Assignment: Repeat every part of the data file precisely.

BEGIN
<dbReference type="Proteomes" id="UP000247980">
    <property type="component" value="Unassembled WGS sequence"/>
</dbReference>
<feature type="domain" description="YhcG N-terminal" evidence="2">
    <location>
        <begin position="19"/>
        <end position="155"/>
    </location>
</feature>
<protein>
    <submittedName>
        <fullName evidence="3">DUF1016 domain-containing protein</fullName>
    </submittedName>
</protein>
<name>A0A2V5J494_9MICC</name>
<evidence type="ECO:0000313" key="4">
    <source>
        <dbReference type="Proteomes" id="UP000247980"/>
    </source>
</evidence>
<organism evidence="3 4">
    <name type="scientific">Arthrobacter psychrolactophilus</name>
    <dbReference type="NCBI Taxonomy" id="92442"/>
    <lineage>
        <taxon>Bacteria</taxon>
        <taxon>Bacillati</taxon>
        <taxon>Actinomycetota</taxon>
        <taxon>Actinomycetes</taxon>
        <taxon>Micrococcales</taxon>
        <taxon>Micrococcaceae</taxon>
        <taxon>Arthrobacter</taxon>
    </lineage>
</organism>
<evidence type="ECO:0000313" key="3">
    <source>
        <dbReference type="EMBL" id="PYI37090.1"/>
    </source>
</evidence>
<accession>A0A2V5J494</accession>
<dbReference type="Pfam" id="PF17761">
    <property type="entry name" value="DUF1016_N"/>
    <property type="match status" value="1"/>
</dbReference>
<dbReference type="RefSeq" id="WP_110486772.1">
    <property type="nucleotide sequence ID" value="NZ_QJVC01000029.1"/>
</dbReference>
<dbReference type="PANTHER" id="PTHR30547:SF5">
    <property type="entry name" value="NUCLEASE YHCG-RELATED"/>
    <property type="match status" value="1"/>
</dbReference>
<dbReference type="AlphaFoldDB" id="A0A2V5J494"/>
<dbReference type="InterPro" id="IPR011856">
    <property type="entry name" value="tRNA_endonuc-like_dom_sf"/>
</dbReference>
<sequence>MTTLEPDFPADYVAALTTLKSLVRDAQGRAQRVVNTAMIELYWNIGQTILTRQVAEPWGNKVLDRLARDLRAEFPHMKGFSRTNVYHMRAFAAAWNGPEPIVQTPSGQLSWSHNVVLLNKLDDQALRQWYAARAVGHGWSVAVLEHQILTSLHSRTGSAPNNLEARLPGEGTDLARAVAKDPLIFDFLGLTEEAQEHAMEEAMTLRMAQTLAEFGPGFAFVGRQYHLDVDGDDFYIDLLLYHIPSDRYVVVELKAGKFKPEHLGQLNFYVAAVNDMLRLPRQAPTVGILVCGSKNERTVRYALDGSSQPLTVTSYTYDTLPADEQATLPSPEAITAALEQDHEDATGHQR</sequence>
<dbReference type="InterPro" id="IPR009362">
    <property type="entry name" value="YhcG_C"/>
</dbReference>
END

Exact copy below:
<dbReference type="Proteomes" id="UP000247980">
    <property type="component" value="Unassembled WGS sequence"/>
</dbReference>
<feature type="domain" description="YhcG N-terminal" evidence="2">
    <location>
        <begin position="19"/>
        <end position="155"/>
    </location>
</feature>
<protein>
    <submittedName>
        <fullName evidence="3">DUF1016 domain-containing protein</fullName>
    </submittedName>
</protein>
<name>A0A2V5J494_9MICC</name>
<evidence type="ECO:0000313" key="4">
    <source>
        <dbReference type="Proteomes" id="UP000247980"/>
    </source>
</evidence>
<organism evidence="3 4">
    <name type="scientific">Arthrobacter psychrolactophilus</name>
    <dbReference type="NCBI Taxonomy" id="92442"/>
    <lineage>
        <taxon>Bacteria</taxon>
        <taxon>Bacillati</taxon>
        <taxon>Actinomycetota</taxon>
        <taxon>Actinomycetes</taxon>
        <taxon>Micrococcales</taxon>
        <taxon>Micrococcaceae</taxon>
        <taxon>Arthrobacter</taxon>
    </lineage>
</organism>
<evidence type="ECO:0000313" key="3">
    <source>
        <dbReference type="EMBL" id="PYI37090.1"/>
    </source>
</evidence>
<accession>A0A2V5J494</accession>
<dbReference type="Pfam" id="PF17761">
    <property type="entry name" value="DUF1016_N"/>
    <property type="match status" value="1"/>
</dbReference>
<dbReference type="RefSeq" id="WP_110486772.1">
    <property type="nucleotide sequence ID" value="NZ_QJVC01000029.1"/>
</dbReference>
<dbReference type="PANTHER" id="PTHR30547:SF5">
    <property type="entry name" value="NUCLEASE YHCG-RELATED"/>
    <property type="match status" value="1"/>
</dbReference>
<dbReference type="AlphaFoldDB" id="A0A2V5J494"/>
<dbReference type="InterPro" id="IPR011856">
    <property type="entry name" value="tRNA_endonuc-like_dom_sf"/>
</dbReference>
<sequence>MTTLEPDFPADYVAALTTLKSLVRDAQGRAQRVVNTAMIELYWNIGQTILTRQVAEPWGNKVLDRLARDLRAEFPHMKGFSRTNVYHMRAFAAAWNGPEPIVQTPSGQLSWSHNVVLLNKLDDQALRQWYAARAVGHGWSVAVLEHQILTSLHSRTGSAPNNLEARLPGEGTDLARAVAKDPLIFDFLGLTEEAQEHAMEEAMTLRMAQTLAEFGPGFAFVGRQYHLDVDGDDFYIDLLLYHIPSDRYVVVELKAGKFKPEHLGQLNFYVAAVNDMLRLPRQAPTVGILVCGSKNERTVRYALDGSSQPLTVTSYTYDTLPADEQATLPSPEAITAALEQDHEDATGHQR</sequence>
<dbReference type="InterPro" id="IPR009362">
    <property type="entry name" value="YhcG_C"/>
</dbReference>